The border dividing the United States and Canada could open to fully vaccinated Americans as early as August. Prime Minister Justin Trudeau met with premiers on Thursday and all signs pointed toward a reopening barring any major unforeseen setbacks. A readout of the conversation between Trudeau and other government officials indicated that all parties “expressed their support of reopening plans, and agreed on the importance of ensuring clarity and predictability as initial steps are taken.”
“Canada would be in a position to welcome fully vaccinated [travelers] from all countries by early September,” the statement added.
Nearly 80% of eligible Canadian citizens have received at least one dose of the COVID-19 vaccine and 53% of the vaccine eligible population has received at both doses.
In recent weeks, lawmakers in the U.S. have pushed back against Trudeau’s decision to keep the borders closed. Earlier this month, Rep. Brian Higgins and New York State Assemblyman Jonathan Rivera issued a joint statement regarding the matter.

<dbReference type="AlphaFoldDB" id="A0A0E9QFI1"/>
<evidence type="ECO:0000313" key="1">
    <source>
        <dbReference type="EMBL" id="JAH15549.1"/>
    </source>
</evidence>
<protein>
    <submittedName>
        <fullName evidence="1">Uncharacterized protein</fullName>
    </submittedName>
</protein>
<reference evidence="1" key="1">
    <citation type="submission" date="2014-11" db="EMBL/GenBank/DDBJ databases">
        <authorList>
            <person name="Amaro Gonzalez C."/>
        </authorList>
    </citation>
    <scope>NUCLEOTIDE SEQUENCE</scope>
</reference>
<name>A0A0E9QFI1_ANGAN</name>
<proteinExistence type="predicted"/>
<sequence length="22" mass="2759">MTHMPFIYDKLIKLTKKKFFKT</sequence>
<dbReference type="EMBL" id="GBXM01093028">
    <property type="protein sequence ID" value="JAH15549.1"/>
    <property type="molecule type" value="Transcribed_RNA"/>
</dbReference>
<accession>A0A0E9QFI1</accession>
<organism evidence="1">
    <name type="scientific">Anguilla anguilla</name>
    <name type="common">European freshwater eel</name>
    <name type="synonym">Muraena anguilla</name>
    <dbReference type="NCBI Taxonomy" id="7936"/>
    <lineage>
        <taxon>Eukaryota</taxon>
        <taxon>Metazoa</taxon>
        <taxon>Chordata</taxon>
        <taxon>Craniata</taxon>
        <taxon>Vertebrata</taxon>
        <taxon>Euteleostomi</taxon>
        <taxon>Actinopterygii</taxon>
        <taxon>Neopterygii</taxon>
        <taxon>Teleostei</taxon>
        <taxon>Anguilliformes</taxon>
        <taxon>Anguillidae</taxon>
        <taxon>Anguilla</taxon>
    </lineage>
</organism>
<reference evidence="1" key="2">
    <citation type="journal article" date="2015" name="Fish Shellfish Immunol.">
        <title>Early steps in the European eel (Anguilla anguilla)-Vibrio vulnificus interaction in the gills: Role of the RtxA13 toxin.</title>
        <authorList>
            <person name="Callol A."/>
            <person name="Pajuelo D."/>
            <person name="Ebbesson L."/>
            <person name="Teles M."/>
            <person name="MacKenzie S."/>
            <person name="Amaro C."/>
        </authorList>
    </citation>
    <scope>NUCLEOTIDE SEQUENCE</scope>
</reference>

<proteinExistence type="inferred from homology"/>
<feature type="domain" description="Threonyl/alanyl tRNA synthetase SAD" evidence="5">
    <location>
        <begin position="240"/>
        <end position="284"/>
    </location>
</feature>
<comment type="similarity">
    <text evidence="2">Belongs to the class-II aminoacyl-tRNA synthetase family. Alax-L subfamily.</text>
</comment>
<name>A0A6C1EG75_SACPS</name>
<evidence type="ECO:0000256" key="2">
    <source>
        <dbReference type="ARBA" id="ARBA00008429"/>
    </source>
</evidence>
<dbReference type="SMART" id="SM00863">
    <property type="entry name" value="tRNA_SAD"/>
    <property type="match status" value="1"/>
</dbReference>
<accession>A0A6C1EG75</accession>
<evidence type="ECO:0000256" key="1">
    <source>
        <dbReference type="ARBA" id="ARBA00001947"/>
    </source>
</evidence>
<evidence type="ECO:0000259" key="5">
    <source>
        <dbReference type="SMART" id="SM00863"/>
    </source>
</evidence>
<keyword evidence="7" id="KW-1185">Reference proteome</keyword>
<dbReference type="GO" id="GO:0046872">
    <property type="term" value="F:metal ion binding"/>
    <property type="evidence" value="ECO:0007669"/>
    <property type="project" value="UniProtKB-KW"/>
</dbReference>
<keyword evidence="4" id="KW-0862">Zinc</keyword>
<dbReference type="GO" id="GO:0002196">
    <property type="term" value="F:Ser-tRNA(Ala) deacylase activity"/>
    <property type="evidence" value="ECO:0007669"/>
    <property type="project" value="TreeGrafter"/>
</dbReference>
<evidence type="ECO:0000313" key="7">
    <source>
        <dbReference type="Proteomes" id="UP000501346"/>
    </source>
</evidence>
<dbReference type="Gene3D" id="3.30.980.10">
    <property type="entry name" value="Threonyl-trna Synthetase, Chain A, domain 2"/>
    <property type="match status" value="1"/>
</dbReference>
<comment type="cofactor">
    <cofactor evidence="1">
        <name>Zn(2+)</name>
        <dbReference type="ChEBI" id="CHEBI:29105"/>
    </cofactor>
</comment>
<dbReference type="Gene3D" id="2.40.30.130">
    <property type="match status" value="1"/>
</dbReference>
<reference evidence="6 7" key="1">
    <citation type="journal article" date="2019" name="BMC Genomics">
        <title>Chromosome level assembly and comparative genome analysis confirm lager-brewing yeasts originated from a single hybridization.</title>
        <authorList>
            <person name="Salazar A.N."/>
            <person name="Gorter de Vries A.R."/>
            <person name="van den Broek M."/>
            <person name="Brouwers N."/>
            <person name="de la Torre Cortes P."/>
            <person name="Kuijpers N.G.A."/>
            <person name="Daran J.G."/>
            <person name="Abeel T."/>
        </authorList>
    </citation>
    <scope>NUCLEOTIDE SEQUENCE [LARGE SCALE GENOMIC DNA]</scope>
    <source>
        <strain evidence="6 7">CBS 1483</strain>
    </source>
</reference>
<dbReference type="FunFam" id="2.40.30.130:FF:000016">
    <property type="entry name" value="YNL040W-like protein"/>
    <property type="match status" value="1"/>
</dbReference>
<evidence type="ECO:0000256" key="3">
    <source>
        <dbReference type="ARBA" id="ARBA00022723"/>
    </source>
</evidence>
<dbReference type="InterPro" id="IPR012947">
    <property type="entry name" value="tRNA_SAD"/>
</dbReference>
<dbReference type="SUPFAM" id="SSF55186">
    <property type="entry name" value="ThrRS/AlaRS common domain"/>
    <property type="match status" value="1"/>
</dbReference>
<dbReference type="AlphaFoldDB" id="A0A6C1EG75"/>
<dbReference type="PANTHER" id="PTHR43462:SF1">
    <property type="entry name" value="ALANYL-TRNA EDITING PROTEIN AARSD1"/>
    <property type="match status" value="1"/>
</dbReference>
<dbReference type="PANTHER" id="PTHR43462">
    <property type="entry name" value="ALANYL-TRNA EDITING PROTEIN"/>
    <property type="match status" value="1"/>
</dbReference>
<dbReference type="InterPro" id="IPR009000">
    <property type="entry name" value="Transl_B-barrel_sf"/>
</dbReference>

“We respectfully request that Canadian officials use the powers defined by their offices to end the border closure for good on July 21 and return our two great nations to a place of storied camaraderie,” the statement read.
The decision to reopen travel to the U.S. comes at an interesting point during the COVID-19 pandemic. Over the last two weeks, more than three dozen states have experienced an uptick in positive COVID-19 tests. With that said, government officials have argued that many of those who have contracted the virus are not fully vaccinated.
“We are not out of the woods yet. Millions of Americans are still not protected against COVID-19, and we are seeing more infections among those who are unvaccinated,” U.S. Surgeon General Vivek Murthy said during a recent White House press briefing.